I fiddled around with visualising hyponym hierarchies of various English words last September as per this post. The script I used back then has undergone slight modification in the interim (which can’t really be called an improvement). The following image is the hyponym hierarchy of “science”.
And the next one is for “physics”.
And the next one is for “biology”.
And the next one is for “art”.
So these images are, in essence, just quick ways of visualising the interconnectedness of the meaning of a word as related to its corresponding synonym sets. The darkest node in each of the graphs above is the corresponding starting word that I used (i.e., science, physics, biology and art respectively). As you might have guessed, the science graph contains both of the graphs corresponding to physics and biology.
Unfortunately I can’t print labels alongside the nodes as yet (not correctly, that is). So they look cryptic and lifeless without any kind of annotation. But if you can imagine that each node has a corresponding word associated with it, which happens to be a synonym of the starting word, then the density of the graph tells you something about the genericness of the meaning. Hence, science is more dense than physics and biology, while biology is clearly more dense than physics.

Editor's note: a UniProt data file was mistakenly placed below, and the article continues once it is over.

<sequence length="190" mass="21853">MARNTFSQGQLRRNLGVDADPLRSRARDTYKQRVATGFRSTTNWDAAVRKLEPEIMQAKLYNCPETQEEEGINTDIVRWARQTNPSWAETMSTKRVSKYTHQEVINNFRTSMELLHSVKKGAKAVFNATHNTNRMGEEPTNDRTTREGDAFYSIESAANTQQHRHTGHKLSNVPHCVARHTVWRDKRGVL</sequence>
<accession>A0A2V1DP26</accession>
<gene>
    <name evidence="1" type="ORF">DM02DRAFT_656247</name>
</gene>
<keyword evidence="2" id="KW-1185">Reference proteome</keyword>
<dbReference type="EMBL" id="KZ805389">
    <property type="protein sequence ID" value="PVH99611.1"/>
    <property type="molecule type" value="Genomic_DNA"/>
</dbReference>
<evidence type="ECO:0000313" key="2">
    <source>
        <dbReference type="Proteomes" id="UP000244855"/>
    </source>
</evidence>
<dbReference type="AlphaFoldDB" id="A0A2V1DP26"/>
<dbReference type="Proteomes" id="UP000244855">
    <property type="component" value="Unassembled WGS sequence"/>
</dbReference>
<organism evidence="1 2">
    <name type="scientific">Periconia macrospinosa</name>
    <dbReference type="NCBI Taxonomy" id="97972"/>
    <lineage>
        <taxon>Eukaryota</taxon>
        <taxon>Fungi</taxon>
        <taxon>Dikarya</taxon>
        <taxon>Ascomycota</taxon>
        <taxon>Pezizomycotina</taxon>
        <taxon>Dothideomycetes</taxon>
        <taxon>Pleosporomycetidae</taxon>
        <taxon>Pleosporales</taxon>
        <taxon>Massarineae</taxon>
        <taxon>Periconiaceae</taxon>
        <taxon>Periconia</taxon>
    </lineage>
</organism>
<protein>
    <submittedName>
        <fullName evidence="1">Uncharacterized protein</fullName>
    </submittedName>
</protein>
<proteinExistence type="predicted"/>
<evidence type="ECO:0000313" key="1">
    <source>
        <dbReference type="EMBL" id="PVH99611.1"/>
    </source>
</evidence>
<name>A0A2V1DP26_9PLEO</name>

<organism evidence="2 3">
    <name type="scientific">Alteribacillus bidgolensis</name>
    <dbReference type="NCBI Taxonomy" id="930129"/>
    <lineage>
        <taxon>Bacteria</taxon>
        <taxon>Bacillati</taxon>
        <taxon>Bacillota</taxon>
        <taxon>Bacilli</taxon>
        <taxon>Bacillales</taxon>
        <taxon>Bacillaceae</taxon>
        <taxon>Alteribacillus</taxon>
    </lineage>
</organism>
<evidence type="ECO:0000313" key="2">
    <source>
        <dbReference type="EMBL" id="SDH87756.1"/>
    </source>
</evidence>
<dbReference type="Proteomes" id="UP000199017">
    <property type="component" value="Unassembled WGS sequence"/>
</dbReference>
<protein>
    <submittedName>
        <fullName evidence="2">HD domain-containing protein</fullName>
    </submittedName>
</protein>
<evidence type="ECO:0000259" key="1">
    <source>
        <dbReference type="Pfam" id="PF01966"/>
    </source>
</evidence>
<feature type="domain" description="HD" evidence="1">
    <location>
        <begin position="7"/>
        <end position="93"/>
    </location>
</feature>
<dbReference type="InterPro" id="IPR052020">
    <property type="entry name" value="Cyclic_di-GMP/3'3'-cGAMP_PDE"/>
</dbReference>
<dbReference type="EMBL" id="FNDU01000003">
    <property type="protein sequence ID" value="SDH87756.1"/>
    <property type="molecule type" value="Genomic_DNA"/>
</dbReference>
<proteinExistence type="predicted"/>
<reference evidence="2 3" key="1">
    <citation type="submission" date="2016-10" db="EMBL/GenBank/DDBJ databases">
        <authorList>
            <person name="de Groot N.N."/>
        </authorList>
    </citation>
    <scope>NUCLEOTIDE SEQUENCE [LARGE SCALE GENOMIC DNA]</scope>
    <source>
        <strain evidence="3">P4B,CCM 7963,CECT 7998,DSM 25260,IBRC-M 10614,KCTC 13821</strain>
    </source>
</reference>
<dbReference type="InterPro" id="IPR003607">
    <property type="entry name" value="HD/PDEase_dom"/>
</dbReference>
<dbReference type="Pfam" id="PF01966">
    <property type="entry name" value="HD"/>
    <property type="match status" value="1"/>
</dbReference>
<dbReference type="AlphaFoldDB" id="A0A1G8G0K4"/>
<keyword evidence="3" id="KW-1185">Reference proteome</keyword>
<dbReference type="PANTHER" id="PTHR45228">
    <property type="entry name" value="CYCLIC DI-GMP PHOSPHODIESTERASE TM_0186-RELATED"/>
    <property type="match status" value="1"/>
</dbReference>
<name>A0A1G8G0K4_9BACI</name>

For me, the real attraction of graphics like this is in browsing the thesaurus and the dictionary. I’m working toward (very very slowly) a browsing tool that lets people click on a node in order to bring up the hidden hierarchy inside it. That would be more stimulating way to use the thesaurus + dictionary than the old-fashioned tedious way. We’ll see how things go, this is a mock concept for now.
The following images (in corresponding order of science, physics, biology and art) are with labels printed over each node. That’s what I meant that my code for annotating currently is incorrect, since the density of the graphs mean that the labels just turn into junk :( Unfortunately, I think there’s some complicated maths involved in order to automatically space out and resize the labels according to some metric like the distance of the synonym from the root word :\ Hmm…this will take time :/
Finally, just for some context and contrast - the following graphs correspond to “man” and “woman” respectively :) No points for guessing which one is more complicated :P
UPDATE: Just to ensure that I’m complying with citation requirements - the lexical database that the above images are based on is called WordNet from Princeton University. And the main Python toolkit that I’m using is called NLTK, which ships with a convenient WordNet wrapper that makes it easy to browse this extensive database.